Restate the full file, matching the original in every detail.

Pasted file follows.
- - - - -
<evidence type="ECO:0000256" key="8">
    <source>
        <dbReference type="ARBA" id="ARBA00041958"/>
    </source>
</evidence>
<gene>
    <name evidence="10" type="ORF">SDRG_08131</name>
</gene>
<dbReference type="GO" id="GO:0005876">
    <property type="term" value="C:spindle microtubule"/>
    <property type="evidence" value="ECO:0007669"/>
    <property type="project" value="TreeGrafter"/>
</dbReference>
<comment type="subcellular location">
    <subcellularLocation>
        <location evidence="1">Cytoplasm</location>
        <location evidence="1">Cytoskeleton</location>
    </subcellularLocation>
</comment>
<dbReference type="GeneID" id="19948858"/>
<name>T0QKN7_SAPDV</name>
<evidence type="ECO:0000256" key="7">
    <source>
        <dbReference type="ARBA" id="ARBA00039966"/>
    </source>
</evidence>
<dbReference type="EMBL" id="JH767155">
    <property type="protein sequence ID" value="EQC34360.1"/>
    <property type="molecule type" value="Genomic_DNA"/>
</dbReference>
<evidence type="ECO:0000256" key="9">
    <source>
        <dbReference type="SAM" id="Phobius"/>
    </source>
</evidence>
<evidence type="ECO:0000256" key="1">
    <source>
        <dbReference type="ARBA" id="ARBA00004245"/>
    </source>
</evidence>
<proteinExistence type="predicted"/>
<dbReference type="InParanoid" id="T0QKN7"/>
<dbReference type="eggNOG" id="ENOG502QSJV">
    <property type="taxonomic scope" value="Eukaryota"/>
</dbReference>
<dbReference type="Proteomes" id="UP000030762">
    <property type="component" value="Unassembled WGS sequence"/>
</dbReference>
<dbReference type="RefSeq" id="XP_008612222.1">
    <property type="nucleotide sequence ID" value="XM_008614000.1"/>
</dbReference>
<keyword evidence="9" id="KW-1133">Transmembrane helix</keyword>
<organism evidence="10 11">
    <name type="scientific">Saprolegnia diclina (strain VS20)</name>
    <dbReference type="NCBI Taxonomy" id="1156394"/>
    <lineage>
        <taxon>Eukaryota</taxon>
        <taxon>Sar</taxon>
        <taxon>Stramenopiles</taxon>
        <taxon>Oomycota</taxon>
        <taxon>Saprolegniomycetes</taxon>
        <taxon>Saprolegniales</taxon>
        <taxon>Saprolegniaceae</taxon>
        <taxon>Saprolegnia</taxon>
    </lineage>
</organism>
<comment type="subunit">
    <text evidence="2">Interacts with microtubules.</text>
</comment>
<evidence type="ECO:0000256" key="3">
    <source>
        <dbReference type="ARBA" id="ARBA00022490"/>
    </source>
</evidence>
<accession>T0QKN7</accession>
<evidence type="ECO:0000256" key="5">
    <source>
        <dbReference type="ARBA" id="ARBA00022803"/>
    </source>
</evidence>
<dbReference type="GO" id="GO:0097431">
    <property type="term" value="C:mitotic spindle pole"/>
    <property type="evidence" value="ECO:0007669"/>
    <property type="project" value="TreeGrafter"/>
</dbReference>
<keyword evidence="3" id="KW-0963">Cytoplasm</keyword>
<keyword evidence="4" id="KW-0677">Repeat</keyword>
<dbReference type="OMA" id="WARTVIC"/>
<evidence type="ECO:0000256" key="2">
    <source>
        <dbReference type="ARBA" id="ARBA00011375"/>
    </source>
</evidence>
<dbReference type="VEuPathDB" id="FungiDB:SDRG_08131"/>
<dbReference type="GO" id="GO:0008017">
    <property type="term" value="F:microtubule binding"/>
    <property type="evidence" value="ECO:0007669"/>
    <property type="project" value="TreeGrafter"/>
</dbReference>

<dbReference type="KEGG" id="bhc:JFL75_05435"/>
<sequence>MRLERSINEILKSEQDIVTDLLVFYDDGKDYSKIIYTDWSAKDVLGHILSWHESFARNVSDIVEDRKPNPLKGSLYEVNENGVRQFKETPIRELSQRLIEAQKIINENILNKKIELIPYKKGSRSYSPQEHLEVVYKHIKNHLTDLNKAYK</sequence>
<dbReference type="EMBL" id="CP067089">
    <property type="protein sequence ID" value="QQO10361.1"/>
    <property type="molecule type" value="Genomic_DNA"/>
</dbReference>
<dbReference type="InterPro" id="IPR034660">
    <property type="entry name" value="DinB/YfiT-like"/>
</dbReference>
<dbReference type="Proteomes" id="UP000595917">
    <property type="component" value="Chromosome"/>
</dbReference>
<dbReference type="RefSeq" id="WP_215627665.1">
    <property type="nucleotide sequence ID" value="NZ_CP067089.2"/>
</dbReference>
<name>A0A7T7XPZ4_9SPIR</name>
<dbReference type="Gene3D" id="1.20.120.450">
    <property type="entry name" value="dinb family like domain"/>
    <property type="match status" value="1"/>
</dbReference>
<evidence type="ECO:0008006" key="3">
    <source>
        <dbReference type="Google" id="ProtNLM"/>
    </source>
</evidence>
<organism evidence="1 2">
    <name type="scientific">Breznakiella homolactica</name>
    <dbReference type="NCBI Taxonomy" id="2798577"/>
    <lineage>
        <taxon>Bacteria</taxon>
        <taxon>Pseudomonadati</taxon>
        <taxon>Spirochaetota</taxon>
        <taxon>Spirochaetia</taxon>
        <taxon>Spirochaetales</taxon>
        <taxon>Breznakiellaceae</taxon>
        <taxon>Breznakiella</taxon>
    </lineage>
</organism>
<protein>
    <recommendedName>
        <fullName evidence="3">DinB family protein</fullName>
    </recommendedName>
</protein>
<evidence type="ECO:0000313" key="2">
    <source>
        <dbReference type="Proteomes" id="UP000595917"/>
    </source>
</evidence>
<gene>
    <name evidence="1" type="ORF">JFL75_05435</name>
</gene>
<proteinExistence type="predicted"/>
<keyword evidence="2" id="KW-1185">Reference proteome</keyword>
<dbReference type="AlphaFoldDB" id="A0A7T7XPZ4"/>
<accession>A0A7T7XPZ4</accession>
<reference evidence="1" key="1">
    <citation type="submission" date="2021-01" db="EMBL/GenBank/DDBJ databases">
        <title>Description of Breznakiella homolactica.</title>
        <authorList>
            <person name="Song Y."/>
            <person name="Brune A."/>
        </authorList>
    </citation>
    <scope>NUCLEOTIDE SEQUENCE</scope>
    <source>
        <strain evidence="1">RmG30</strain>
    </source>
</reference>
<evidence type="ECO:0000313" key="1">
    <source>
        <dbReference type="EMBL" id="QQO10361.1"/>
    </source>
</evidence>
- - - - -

<evidence type="ECO:0000256" key="8">
    <source>
        <dbReference type="ARBA" id="ARBA00041958"/>
    </source>
</evidence>
<gene>
    <name evidence="10" type="ORF">SDRG_08131</name>
</gene>
<dbReference type="GO" id="GO:0005876">
    <property type="term" value="C:spindle microtubule"/>
    <property type="evidence" value="ECO:0007669"/>
    <property type="project" value="TreeGrafter"/>
</dbReference>
<comment type="subcellular location">
    <subcellularLocation>
        <location evidence="1">Cytoplasm</location>
        <location evidence="1">Cytoskeleton</location>
    </subcellularLocation>
</comment>
<dbReference type="GeneID" id="19948858"/>
<name>T0QKN7_SAPDV</name>
<evidence type="ECO:0000256" key="7">
    <source>
        <dbReference type="ARBA" id="ARBA00039966"/>
    </source>
</evidence>
<dbReference type="EMBL" id="JH767155">
    <property type="protein sequence ID" value="EQC34360.1"/>
    <property type="molecule type" value="Genomic_DNA"/>
</dbReference>
<evidence type="ECO:0000256" key="9">
    <source>
        <dbReference type="SAM" id="Phobius"/>
    </source>
</evidence>
<evidence type="ECO:0000256" key="1">
    <source>
        <dbReference type="ARBA" id="ARBA00004245"/>
    </source>
</evidence>
<proteinExistence type="predicted"/>
<dbReference type="InParanoid" id="T0QKN7"/>
<dbReference type="eggNOG" id="ENOG502QSJV">
    <property type="taxonomic scope" value="Eukaryota"/>
</dbReference>
<dbReference type="Proteomes" id="UP000030762">
    <property type="component" value="Unassembled WGS sequence"/>
</dbReference>
<dbReference type="RefSeq" id="XP_008612222.1">
    <property type="nucleotide sequence ID" value="XM_008614000.1"/>
</dbReference>
<keyword evidence="9" id="KW-1133">Transmembrane helix</keyword>
<organism evidence="10 11">
    <name type="scientific">Saprolegnia diclina (strain VS20)</name>
    <dbReference type="NCBI Taxonomy" id="1156394"/>
    <lineage>
        <taxon>Eukaryota</taxon>
        <taxon>Sar</taxon>
        <taxon>Stramenopiles</taxon>
        <taxon>Oomycota</taxon>
        <taxon>Saprolegniomycetes</taxon>
        <taxon>Saprolegniales</taxon>
        <taxon>Saprolegniaceae</taxon>
        <taxon>Saprolegnia</taxon>
    </lineage>
</organism>
<comment type="subunit">
    <text evidence="2">Interacts with microtubules.</text>
</comment>
<evidence type="ECO:0000256" key="3">
    <source>
        <dbReference type="ARBA" id="ARBA00022490"/>
    </source>
</evidence>
<accession>T0QKN7</accession>
<evidence type="ECO:0000256" key="5">
    <source>
        <dbReference type="ARBA" id="ARBA00022803"/>
    </source>
</evidence>
<dbReference type="GO" id="GO:0097431">
    <property type="term" value="C:mitotic spindle pole"/>
    <property type="evidence" value="ECO:0007669"/>
    <property type="project" value="TreeGrafter"/>
</dbReference>
<keyword evidence="3" id="KW-0963">Cytoplasm</keyword>
<keyword evidence="4" id="KW-0677">Repeat</keyword>
<dbReference type="OMA" id="WARTVIC"/>
<evidence type="ECO:0000256" key="2">
    <source>
        <dbReference type="ARBA" id="ARBA00011375"/>
    </source>
</evidence>
<dbReference type="VEuPathDB" id="FungiDB:SDRG_08131"/>
<dbReference type="GO" id="GO:0008017">
    <property type="term" value="F:microtubule binding"/>
    <property type="evidence" value="ECO:0007669"/>
    <property type="project" value="TreeGrafter"/>
</dbReference>

<dbReference type="KEGG" id="bhc:JFL75_05435"/>
<sequence>MRLERSINEILKSEQDIVTDLLVFYDDGKDYSKIIYTDWSAKDVLGHILSWHESFARNVSDIVEDRKPNPLKGSLYEVNENGVRQFKETPIRELSQRLIEAQKIINENILNKKIELIPYKKGSRSYSPQEHLEVVYKHIKNHLTDLNKAYK</sequence>
<dbReference type="EMBL" id="CP067089">
    <property type="protein sequence ID" value="QQO10361.1"/>
    <property type="molecule type" value="Genomic_DNA"/>
</dbReference>
<dbReference type="InterPro" id="IPR034660">
    <property type="entry name" value="DinB/YfiT-like"/>
</dbReference>
<dbReference type="Proteomes" id="UP000595917">
    <property type="component" value="Chromosome"/>
</dbReference>
<dbReference type="RefSeq" id="WP_215627665.1">
    <property type="nucleotide sequence ID" value="NZ_CP067089.2"/>
</dbReference>
<name>A0A7T7XPZ4_9SPIR</name>
<dbReference type="Gene3D" id="1.20.120.450">
    <property type="entry name" value="dinb family like domain"/>
    <property type="match status" value="1"/>
</dbReference>
<evidence type="ECO:0008006" key="3">
    <source>
        <dbReference type="Google" id="ProtNLM"/>
    </source>
</evidence>
<organism evidence="1 2">
    <name type="scientific">Breznakiella homolactica</name>
    <dbReference type="NCBI Taxonomy" id="2798577"/>
    <lineage>
        <taxon>Bacteria</taxon>
        <taxon>Pseudomonadati</taxon>
        <taxon>Spirochaetota</taxon>
        <taxon>Spirochaetia</taxon>
        <taxon>Spirochaetales</taxon>
        <taxon>Breznakiellaceae</taxon>
        <taxon>Breznakiella</taxon>
    </lineage>
</organism>
<protein>
    <recommendedName>
        <fullName evidence="3">DinB family protein</fullName>
    </recommendedName>
</protein>
<evidence type="ECO:0000313" key="2">
    <source>
        <dbReference type="Proteomes" id="UP000595917"/>
    </source>
</evidence>
<gene>
    <name evidence="1" type="ORF">JFL75_05435</name>
</gene>
<proteinExistence type="predicted"/>
<keyword evidence="2" id="KW-1185">Reference proteome</keyword>
<dbReference type="AlphaFoldDB" id="A0A7T7XPZ4"/>
<accession>A0A7T7XPZ4</accession>
<reference evidence="1" key="1">
    <citation type="submission" date="2021-01" db="EMBL/GenBank/DDBJ databases">
        <title>Description of Breznakiella homolactica.</title>
        <authorList>
            <person name="Song Y."/>
            <person name="Brune A."/>
        </authorList>
    </citation>
    <scope>NUCLEOTIDE SEQUENCE</scope>
    <source>
        <strain evidence="1">RmG30</strain>
    </source>
</reference>
<evidence type="ECO:0000313" key="1">
    <source>
        <dbReference type="EMBL" id="QQO10361.1"/>
    </source>
</evidence>